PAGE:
Spring turn-out dates: What are your options? | TSLN.com

Spring turn-out dates: What are your options?

When and where to turn out on spring grass depends on a lot of factors, including feed costs and availablility and plant growth and maturity. Photo by Maria Tussing.

Every year at green up, grass managers must make decisions about when and where to begin grazing.

Considerations include hay reserves, the cost of purchasing additional feed and the impact of early grazing on pasture grasses, explained said Pat Johnson, SDSU Professor of Range Science.

Before a decision can be made, there is often a long list of questions that need to be answered including; How long should they continue to feed stored forages, to delay the impact of grazing on pastures? How early can cattle be turned out to relieve the cost of feeding? Which pastures should be grazed first? “The answer to these questions is – It depends,” Johnson said. “Cattle producers may have several options, depending on their pasture resources, their stored feed resources and their ability to be flexible with their grazing options.”


Depending on a cattle producer’s situation, Johnson provides a list of turnout options to consider.

Continue feeding livestock a few weeks longer: If a producer has the feed reserves available, feeding livestock a little later into spring provides the pasture grasses with time to shift from dependency on reserves to utilizing photosynthesis for energy. If grazing is initiated too early, production for the balance of the growing season can be reduced.

Graze tame grass pastures earliest: Access to pastures planted with introduced cool-season grasses, such as crested wheatgrass and smooth brome, provides early season flexibility and avoids early grazing on native pastures which may compromise production later in the season.

These pastures are typically ready to be grazed two or more weeks before native pastures.

Flash grazing winter pastures: A recent study demonstrated that native winter pastures could be grazed in mid-May at about 25 percent relative use without a decrease in stockpiled winter forage. Exceeding 25 percent use or extending grazing into mid-June, however, could reduce forage in those pastures that you will need next winter.

Wait to graze native pastures until grasses are “ready.” Research suggests that grass plants are most vulnerable to grazing before they have formed three new leaves. Knowing how many growing degree days are required to reach the three-leaf stage provides a general “rule-of-thumb” about plant development.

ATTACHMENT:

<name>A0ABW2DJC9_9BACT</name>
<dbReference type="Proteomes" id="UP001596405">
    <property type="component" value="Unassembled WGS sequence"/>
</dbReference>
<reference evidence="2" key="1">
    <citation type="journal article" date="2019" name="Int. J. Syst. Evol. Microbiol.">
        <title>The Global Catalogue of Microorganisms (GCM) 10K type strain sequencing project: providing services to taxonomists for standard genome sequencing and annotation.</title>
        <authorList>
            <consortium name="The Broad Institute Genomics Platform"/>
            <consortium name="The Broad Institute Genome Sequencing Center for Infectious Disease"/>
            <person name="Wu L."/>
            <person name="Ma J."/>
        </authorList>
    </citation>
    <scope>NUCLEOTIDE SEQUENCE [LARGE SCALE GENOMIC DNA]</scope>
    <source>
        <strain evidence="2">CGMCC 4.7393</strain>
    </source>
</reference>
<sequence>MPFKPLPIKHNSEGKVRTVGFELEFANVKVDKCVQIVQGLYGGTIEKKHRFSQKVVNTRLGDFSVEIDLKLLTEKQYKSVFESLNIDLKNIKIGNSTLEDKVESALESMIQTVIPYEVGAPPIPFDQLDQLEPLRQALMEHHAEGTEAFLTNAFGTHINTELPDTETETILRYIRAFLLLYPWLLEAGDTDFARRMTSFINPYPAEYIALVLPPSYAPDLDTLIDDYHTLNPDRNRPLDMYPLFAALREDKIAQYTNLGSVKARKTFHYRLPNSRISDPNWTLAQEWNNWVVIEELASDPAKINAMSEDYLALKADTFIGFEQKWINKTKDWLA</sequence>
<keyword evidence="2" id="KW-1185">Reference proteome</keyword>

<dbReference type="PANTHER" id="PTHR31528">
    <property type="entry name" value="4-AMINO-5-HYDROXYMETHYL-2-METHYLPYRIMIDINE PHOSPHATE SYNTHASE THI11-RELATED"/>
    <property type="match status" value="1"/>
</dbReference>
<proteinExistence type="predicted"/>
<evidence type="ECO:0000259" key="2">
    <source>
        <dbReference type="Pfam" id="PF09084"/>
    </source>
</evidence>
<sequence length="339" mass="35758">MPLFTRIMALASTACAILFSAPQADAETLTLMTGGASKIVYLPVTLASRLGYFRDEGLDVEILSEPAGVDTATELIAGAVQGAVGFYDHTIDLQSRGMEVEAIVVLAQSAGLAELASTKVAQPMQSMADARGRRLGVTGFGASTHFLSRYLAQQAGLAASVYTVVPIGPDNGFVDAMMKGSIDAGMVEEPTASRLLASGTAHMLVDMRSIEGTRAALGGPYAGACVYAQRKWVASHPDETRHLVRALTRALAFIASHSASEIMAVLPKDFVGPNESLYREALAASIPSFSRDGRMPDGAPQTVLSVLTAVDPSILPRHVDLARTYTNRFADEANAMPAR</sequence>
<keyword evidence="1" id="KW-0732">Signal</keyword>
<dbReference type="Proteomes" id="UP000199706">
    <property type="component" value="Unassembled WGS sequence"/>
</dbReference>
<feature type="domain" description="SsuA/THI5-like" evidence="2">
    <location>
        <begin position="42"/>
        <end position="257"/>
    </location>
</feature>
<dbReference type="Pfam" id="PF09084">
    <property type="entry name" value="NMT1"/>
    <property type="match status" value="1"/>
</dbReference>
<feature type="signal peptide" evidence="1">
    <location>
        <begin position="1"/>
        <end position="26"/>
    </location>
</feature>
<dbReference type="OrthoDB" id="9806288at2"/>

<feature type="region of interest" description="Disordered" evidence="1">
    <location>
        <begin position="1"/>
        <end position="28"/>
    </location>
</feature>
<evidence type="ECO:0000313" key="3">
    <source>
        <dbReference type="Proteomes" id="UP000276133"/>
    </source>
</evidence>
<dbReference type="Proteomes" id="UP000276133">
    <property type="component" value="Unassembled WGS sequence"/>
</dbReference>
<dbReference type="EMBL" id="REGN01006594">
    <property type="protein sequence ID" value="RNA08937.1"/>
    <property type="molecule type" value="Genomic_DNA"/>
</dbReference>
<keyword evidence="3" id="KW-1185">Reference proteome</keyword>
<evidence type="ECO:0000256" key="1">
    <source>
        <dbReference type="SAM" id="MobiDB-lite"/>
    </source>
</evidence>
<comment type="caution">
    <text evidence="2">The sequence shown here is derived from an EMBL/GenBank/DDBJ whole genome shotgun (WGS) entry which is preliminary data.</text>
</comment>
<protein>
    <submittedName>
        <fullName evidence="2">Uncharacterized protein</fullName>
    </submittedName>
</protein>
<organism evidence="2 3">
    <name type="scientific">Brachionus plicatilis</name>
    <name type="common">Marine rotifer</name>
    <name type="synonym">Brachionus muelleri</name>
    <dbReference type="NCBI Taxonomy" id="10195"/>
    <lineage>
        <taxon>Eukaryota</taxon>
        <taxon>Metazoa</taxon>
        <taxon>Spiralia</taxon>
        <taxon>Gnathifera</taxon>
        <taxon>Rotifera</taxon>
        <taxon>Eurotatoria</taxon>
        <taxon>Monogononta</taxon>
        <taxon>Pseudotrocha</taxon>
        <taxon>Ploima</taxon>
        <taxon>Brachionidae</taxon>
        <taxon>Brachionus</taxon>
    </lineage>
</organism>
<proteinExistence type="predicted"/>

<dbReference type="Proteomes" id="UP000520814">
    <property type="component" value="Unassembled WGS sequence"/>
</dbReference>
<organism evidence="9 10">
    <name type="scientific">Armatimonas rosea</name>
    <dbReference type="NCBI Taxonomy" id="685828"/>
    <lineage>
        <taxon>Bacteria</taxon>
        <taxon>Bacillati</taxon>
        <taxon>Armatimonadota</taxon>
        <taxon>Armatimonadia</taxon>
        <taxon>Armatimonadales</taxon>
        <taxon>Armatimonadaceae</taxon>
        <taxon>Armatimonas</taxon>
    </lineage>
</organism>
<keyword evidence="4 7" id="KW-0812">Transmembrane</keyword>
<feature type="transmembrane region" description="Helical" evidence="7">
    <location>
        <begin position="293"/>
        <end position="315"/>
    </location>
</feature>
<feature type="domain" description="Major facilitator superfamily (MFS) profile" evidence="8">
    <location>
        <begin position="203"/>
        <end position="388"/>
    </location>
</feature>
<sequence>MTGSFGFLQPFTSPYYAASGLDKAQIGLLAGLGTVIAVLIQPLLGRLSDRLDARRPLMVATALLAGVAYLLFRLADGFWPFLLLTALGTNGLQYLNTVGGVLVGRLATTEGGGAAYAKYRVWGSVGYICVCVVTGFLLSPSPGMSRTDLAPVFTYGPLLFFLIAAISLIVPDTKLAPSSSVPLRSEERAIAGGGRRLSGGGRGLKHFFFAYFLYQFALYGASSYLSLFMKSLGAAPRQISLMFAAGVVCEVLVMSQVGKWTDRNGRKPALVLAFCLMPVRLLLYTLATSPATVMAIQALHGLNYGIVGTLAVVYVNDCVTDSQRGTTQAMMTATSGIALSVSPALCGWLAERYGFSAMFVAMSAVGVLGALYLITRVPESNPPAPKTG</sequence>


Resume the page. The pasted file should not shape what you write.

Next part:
The date that grasses reach the three-leaf stage varies considerably, so examining the important plants in your own pasture is recommended.

One way to come up with a date to begin examining your grasses is to use “growing degree days” (GDD base 32 degrees Fahrenheit after March 1).

“For introduced grasses, the three-leaf stage generally requires accumulation of about 500 GDD; many native cool-season grasses require about 1200 GDD,” Johnson said.

Johnson explained that the calendar date when these growing conditions occur varies considerably from one location to another and from year to year.

For example, climate data from the weather station at Oral indicates the average date at which 1200 GDD accumulate is May 28. For Nisland, average date for 1200 GDD is June 1. Recently, 1200 GDD accumulated as early as May 11 in Oral and May 21 for Nisland.

Growing degree day data for South Dakota weather stations can be accessed using the SDSU Climate website climate.sdstate.edu.

For tame pastures, Johnson said examining crested wheatgrass or smooth bromegrass plants might begin as early as mid-April. Mid-May might be a reasonable date to start examining native cool-season grasses such as western wheatgrass and green needlegrass.

Johnson added a rule-of-thumb to remember when considering the best time to turn-out is never graze the same pasture at the same time of the year, two years in a row. “While many operations, of necessity, have a calving pasture which is grazed at the same time of the year, every year, most operations can vary where cows and calves begin grazing after calving is completed,” Johnson said.

Johnson emphasized that the management goal is to distribute defoliation pressure on desirable species to different times of the season in different years. “If a pasture is grazed at the same time every year, the vigor of plant species which are most vulnerable at that season will be reduced and they may eventually be eliminated from that pasture,” she said.

To learn more, visit iGrow.org.

–SDSU Extension

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